There is no need to settle for Pizza Hut or Papa Johns on a Friday night when Della Zona offers some of the best pizza in town.
This one night a week restaurant lures in students and locals alike and satisfies a craving that you didn’t even know you had.
Meaning “from the region” in Italian, Della Zona stays true to its name.
“It’s not what you would expect or what you would get from any other pizza place in town, in Ohio or most of the United States,” he said.
Almost all ingredients used at Della Zona are local.
According to O’Neil, he even freezes or brines the out-of-season ingredients, like peppers, to use throughout the year.
The seasonal specialties change every week and are definitely the “must try” items on the menu no matter what they are. There are always three options and each one is as good as the next.
“People treat this as a specialty,” O’Neil said. “They just don’t miss Friday night.”
Sure getting out to East State does mean getting off the couch, but the people at Della Zona are warm and welcoming and will treat you like family.
If you really do just want to stay in and have a night alone, you can always order the pizzas for carry-out.
Because the store is only open from 5 p.m. to 9 p.m. on Fridays it can get pretty busy, but just bring a bottle of your favorite wine (it is BYOB) a few good friends and treat yourself to the crostini while you wait.
“People treat this as a specialty,” O’Neil said. “They just don’t miss Friday night.”
O’Neil promises that it is well worth the short wait.
“Go for a walk in the neighborhood and when you come back we’ll have your table ready for you.”
A locally produced film documentary aims to tell the story of Athens County’s unique local-food economy.
The Athens-based Trout/Fisher Productions is producing the two-hour feature documentary called “Hand to Mouth: The Athens, Ohio Food Cycle.”
The film will tell the story of the interconnected farmers, food artisans, restaurants, and consumers that provide the framework for the sustainable local-food economy in Athens.
“Contrary to popular belief, not all farmers want to make the biggest buck possible,” explained Barbra Fisher, the writer and producer of the project. “They want to get their food out there to as many people as possible. It takes innovation and it takes thought,”
Riding the wave of popularity of local food movements and food documentaries, Fisher and her collaborators hope to share the uniqueness of the Athens local-food scene with a wider audience.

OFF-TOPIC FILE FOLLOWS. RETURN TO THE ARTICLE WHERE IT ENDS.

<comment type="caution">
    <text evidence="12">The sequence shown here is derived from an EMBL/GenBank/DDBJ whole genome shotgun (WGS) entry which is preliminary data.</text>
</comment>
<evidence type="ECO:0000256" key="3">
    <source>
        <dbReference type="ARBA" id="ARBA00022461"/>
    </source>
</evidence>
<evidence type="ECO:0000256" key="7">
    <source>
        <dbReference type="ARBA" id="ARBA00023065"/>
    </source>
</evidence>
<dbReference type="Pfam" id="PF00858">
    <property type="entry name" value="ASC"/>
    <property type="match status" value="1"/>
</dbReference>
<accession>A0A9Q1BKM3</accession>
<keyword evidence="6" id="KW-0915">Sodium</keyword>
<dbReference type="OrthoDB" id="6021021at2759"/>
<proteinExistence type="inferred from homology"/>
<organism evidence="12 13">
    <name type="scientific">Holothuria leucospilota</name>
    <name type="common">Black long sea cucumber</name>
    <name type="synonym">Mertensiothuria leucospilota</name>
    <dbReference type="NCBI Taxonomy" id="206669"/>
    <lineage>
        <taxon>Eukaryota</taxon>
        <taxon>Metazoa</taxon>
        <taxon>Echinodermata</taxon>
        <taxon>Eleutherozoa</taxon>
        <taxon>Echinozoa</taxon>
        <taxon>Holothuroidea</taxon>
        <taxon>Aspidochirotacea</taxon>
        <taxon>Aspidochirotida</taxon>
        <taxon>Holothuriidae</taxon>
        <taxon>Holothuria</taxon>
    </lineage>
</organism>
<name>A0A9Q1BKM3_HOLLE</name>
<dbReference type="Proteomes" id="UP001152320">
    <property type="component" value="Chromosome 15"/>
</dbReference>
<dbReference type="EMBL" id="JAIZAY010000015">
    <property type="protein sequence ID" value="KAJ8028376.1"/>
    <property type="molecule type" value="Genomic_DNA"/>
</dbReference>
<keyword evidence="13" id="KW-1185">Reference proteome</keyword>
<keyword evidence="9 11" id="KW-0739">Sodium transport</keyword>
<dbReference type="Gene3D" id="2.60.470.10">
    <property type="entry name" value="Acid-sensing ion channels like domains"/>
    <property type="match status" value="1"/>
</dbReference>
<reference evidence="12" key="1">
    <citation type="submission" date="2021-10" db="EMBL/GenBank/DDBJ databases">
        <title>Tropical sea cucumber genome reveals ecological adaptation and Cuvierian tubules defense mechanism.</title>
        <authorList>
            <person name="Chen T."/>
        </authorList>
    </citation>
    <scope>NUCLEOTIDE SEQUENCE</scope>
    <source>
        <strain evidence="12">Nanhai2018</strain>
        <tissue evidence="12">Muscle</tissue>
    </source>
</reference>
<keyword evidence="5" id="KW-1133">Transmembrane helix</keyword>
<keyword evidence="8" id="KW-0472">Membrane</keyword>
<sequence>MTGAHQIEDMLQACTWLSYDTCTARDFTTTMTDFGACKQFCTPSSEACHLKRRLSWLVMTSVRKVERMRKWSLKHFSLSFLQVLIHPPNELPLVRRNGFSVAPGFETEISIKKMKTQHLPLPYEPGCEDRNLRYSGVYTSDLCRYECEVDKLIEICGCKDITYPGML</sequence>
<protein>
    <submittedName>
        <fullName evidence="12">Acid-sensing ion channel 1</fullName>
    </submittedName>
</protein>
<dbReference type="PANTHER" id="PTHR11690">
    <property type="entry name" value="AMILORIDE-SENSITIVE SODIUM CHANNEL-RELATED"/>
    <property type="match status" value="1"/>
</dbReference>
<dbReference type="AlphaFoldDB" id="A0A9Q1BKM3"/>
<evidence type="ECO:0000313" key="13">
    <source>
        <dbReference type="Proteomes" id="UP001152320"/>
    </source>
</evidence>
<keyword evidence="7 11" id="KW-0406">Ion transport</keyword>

“Athens is getting a lot more national recognition for what’s going on, so now is the time to strike,” said Daniel Trout, director and cinematographer for the project.
According to Trout, the idea was planted about seven years ago when he, Fisher and sound engineer Heather Irwin all attended a town hall meeting following the opening of Snowville Creamery.
All three had been good friends long before the beginning of the project, which both helped and hindered their collaboration on it. It took years of individual contemplation, they say, before they realized they could all fulfill their dream of working together on a local-food documentary.
When Fisher returned to Athens to start a family, she found people frequently talking about the uptown restaurant Casa Nueva and ACEnet, a community economic-development organization that focuses on technology and food sectors.
“That was sort of the crystallization; those were the two pivotal pieces right there,” said Fisher.
The food economy in Athens has continued growing since then, spawning numerous local businesses and restaurants.
At first, members of the local food community had their reservations about the film project.
Fisher recalled that some people feared the documentary mught be just one more university research project, or be put together by outsiders from Hollywood. Soon, however, she said, the community realized that the team could be trusted.